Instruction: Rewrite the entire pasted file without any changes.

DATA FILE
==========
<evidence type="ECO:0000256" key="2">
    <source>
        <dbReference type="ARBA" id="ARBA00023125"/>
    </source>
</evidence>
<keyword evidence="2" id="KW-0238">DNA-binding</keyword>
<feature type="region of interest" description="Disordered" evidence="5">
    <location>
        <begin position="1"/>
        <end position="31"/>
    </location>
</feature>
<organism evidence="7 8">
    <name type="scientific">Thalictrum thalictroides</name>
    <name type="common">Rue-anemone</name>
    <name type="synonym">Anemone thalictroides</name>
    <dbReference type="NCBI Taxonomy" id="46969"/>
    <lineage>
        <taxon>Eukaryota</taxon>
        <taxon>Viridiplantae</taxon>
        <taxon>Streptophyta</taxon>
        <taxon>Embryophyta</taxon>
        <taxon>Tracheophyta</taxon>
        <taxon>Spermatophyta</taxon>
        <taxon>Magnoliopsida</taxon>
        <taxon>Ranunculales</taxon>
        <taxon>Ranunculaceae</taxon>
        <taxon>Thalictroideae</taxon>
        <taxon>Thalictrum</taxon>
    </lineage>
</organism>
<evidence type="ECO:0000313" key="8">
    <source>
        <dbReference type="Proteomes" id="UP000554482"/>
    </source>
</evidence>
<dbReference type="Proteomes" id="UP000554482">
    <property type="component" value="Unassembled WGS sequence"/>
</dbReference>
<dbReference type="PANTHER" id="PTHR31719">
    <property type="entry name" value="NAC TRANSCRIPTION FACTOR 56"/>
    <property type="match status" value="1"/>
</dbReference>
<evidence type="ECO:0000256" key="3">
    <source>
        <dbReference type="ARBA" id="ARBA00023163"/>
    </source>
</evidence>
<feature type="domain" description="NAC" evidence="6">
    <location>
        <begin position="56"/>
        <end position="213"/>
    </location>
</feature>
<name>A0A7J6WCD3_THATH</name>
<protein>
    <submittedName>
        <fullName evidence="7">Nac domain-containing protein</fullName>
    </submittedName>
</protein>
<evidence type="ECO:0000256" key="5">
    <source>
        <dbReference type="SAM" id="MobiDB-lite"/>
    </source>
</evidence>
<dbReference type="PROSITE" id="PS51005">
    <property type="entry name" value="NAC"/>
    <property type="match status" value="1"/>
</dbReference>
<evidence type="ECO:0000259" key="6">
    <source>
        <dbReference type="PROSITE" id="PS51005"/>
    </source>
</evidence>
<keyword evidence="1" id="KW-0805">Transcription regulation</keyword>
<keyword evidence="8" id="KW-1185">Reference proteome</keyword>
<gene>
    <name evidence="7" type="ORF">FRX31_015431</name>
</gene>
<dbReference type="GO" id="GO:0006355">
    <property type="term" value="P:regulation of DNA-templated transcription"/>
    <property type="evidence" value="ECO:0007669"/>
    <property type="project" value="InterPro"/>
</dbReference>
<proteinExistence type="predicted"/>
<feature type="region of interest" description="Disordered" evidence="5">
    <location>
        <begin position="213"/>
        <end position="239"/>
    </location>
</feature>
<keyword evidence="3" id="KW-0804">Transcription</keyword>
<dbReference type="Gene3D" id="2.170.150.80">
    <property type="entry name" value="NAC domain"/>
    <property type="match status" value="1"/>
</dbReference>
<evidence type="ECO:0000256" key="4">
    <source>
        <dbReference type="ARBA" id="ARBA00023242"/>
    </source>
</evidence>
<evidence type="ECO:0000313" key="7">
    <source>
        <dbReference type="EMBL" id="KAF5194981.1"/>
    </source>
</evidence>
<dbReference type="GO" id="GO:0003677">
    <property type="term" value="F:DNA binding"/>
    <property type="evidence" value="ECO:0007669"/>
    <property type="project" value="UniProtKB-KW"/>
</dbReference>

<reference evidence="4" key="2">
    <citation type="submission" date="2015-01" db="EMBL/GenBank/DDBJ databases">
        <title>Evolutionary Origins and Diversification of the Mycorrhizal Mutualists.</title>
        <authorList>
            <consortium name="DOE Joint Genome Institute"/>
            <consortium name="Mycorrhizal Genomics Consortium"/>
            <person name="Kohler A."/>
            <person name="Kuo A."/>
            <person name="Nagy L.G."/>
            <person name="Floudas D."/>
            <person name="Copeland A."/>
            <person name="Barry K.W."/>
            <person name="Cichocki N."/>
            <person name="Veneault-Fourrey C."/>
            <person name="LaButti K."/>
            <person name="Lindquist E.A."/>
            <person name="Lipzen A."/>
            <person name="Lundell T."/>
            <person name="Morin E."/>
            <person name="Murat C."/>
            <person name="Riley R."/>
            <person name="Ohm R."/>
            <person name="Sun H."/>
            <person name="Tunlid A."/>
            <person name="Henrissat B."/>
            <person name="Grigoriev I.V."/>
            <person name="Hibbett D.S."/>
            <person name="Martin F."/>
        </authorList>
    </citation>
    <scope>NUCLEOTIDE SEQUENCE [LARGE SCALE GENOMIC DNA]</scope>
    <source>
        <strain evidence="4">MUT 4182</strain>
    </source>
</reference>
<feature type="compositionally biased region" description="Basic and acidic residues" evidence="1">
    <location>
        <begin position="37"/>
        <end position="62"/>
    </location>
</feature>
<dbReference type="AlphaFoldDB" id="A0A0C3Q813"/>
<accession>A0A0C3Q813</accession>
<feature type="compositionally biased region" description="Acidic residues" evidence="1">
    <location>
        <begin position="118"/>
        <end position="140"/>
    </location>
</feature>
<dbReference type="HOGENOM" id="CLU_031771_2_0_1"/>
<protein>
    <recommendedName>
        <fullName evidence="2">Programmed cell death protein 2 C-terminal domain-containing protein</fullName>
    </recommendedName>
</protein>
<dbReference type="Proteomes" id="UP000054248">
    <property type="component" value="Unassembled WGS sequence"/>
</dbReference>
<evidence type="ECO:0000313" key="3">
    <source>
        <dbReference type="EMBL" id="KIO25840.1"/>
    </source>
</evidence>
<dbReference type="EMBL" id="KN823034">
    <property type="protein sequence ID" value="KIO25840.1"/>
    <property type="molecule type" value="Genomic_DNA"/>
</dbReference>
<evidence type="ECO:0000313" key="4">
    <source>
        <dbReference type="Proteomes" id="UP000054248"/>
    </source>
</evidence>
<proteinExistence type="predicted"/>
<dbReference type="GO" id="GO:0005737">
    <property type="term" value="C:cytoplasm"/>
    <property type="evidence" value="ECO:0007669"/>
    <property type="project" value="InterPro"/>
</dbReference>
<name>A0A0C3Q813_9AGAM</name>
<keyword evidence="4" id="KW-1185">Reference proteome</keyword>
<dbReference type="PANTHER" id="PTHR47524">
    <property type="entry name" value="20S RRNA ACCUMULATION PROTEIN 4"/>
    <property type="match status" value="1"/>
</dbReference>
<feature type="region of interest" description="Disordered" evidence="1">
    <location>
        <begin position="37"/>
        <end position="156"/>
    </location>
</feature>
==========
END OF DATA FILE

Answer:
<evidence type="ECO:0000256" key="2">
    <source>
        <dbReference type="ARBA" id="ARBA00023125"/>
    </source>
</evidence>
<keyword evidence="2" id="KW-0238">DNA-binding</keyword>
<feature type="region of interest" description="Disordered" evidence="5">
    <location>
        <begin position="1"/>
        <end position="31"/>
    </location>
</feature>
<organism evidence="7 8">
    <name type="scientific">Thalictrum thalictroides</name>
    <name type="common">Rue-anemone</name>
    <name type="synonym">Anemone thalictroides</name>
    <dbReference type="NCBI Taxonomy" id="46969"/>
    <lineage>
        <taxon>Eukaryota</taxon>
        <taxon>Viridiplantae</taxon>
        <taxon>Streptophyta</taxon>
        <taxon>Embryophyta</taxon>
        <taxon>Tracheophyta</taxon>
        <taxon>Spermatophyta</taxon>
        <taxon>Magnoliopsida</taxon>
        <taxon>Ranunculales</taxon>
        <taxon>Ranunculaceae</taxon>
        <taxon>Thalictroideae</taxon>
        <taxon>Thalictrum</taxon>
    </lineage>
</organism>
<evidence type="ECO:0000313" key="8">
    <source>
        <dbReference type="Proteomes" id="UP000554482"/>
    </source>
</evidence>
<dbReference type="Proteomes" id="UP000554482">
    <property type="component" value="Unassembled WGS sequence"/>
</dbReference>
<dbReference type="PANTHER" id="PTHR31719">
    <property type="entry name" value="NAC TRANSCRIPTION FACTOR 56"/>
    <property type="match status" value="1"/>
</dbReference>
<evidence type="ECO:0000256" key="3">
    <source>
        <dbReference type="ARBA" id="ARBA00023163"/>
    </source>
</evidence>
<feature type="domain" description="NAC" evidence="6">
    <location>
        <begin position="56"/>
        <end position="213"/>
    </location>
</feature>
<name>A0A7J6WCD3_THATH</name>
<protein>
    <submittedName>
        <fullName evidence="7">Nac domain-containing protein</fullName>
    </submittedName>
</protein>
<evidence type="ECO:0000256" key="5">
    <source>
        <dbReference type="SAM" id="MobiDB-lite"/>
    </source>
</evidence>
<dbReference type="PROSITE" id="PS51005">
    <property type="entry name" value="NAC"/>
    <property type="match status" value="1"/>
</dbReference>
<evidence type="ECO:0000259" key="6">
    <source>
        <dbReference type="PROSITE" id="PS51005"/>
    </source>
</evidence>
<keyword evidence="1" id="KW-0805">Transcription regulation</keyword>
<keyword evidence="8" id="KW-1185">Reference proteome</keyword>
<gene>
    <name evidence="7" type="ORF">FRX31_015431</name>
</gene>
<dbReference type="GO" id="GO:0006355">
    <property type="term" value="P:regulation of DNA-templated transcription"/>
    <property type="evidence" value="ECO:0007669"/>
    <property type="project" value="InterPro"/>
</dbReference>
<proteinExistence type="predicted"/>
<feature type="region of interest" description="Disordered" evidence="5">
    <location>
        <begin position="213"/>
        <end position="239"/>
    </location>
</feature>
<keyword evidence="3" id="KW-0804">Transcription</keyword>
<dbReference type="Gene3D" id="2.170.150.80">
    <property type="entry name" value="NAC domain"/>
    <property type="match status" value="1"/>
</dbReference>
<evidence type="ECO:0000256" key="4">
    <source>
        <dbReference type="ARBA" id="ARBA00023242"/>
    </source>
</evidence>
<evidence type="ECO:0000313" key="7">
    <source>
        <dbReference type="EMBL" id="KAF5194981.1"/>
    </source>
</evidence>
<dbReference type="GO" id="GO:0003677">
    <property type="term" value="F:DNA binding"/>
    <property type="evidence" value="ECO:0007669"/>
    <property type="project" value="UniProtKB-KW"/>
</dbReference>

<reference evidence="4" key="2">
    <citation type="submission" date="2015-01" db="EMBL/GenBank/DDBJ databases">
        <title>Evolutionary Origins and Diversification of the Mycorrhizal Mutualists.</title>
        <authorList>
            <consortium name="DOE Joint Genome Institute"/>
            <consortium name="Mycorrhizal Genomics Consortium"/>
            <person name="Kohler A."/>
            <person name="Kuo A."/>
            <person name="Nagy L.G."/>
            <person name="Floudas D."/>
            <person name="Copeland A."/>
            <person name="Barry K.W."/>
            <person name="Cichocki N."/>
            <person name="Veneault-Fourrey C."/>
            <person name="LaButti K."/>
            <person name="Lindquist E.A."/>
            <person name="Lipzen A."/>
            <person name="Lundell T."/>
            <person name="Morin E."/>
            <person name="Murat C."/>
            <person name="Riley R."/>
            <person name="Ohm R."/>
            <person name="Sun H."/>
            <person name="Tunlid A."/>
            <person name="Henrissat B."/>
            <person name="Grigoriev I.V."/>
            <person name="Hibbett D.S."/>
            <person name="Martin F."/>
        </authorList>
    </citation>
    <scope>NUCLEOTIDE SEQUENCE [LARGE SCALE GENOMIC DNA]</scope>
    <source>
        <strain evidence="4">MUT 4182</strain>
    </source>
</reference>
<feature type="compositionally biased region" description="Basic and acidic residues" evidence="1">
    <location>
        <begin position="37"/>
        <end position="62"/>
    </location>
</feature>
<dbReference type="AlphaFoldDB" id="A0A0C3Q813"/>
<accession>A0A0C3Q813</accession>
<feature type="compositionally biased region" description="Acidic residues" evidence="1">
    <location>
        <begin position="118"/>
        <end position="140"/>
    </location>
</feature>
<dbReference type="HOGENOM" id="CLU_031771_2_0_1"/>
<protein>
    <recommendedName>
        <fullName evidence="2">Programmed cell death protein 2 C-terminal domain-containing protein</fullName>
    </recommendedName>
</protein>
<dbReference type="Proteomes" id="UP000054248">
    <property type="component" value="Unassembled WGS sequence"/>
</dbReference>
<evidence type="ECO:0000313" key="3">
    <source>
        <dbReference type="EMBL" id="KIO25840.1"/>
    </source>
</evidence>
<dbReference type="EMBL" id="KN823034">
    <property type="protein sequence ID" value="KIO25840.1"/>
    <property type="molecule type" value="Genomic_DNA"/>
</dbReference>
<evidence type="ECO:0000313" key="4">
    <source>
        <dbReference type="Proteomes" id="UP000054248"/>
    </source>
</evidence>
<proteinExistence type="predicted"/>
<dbReference type="GO" id="GO:0005737">
    <property type="term" value="C:cytoplasm"/>
    <property type="evidence" value="ECO:0007669"/>
    <property type="project" value="InterPro"/>
</dbReference>
<name>A0A0C3Q813_9AGAM</name>
<keyword evidence="4" id="KW-1185">Reference proteome</keyword>
<dbReference type="PANTHER" id="PTHR47524">
    <property type="entry name" value="20S RRNA ACCUMULATION PROTEIN 4"/>
    <property type="match status" value="1"/>
</dbReference>
<feature type="region of interest" description="Disordered" evidence="1">
    <location>
        <begin position="37"/>
        <end position="156"/>
    </location>
</feature>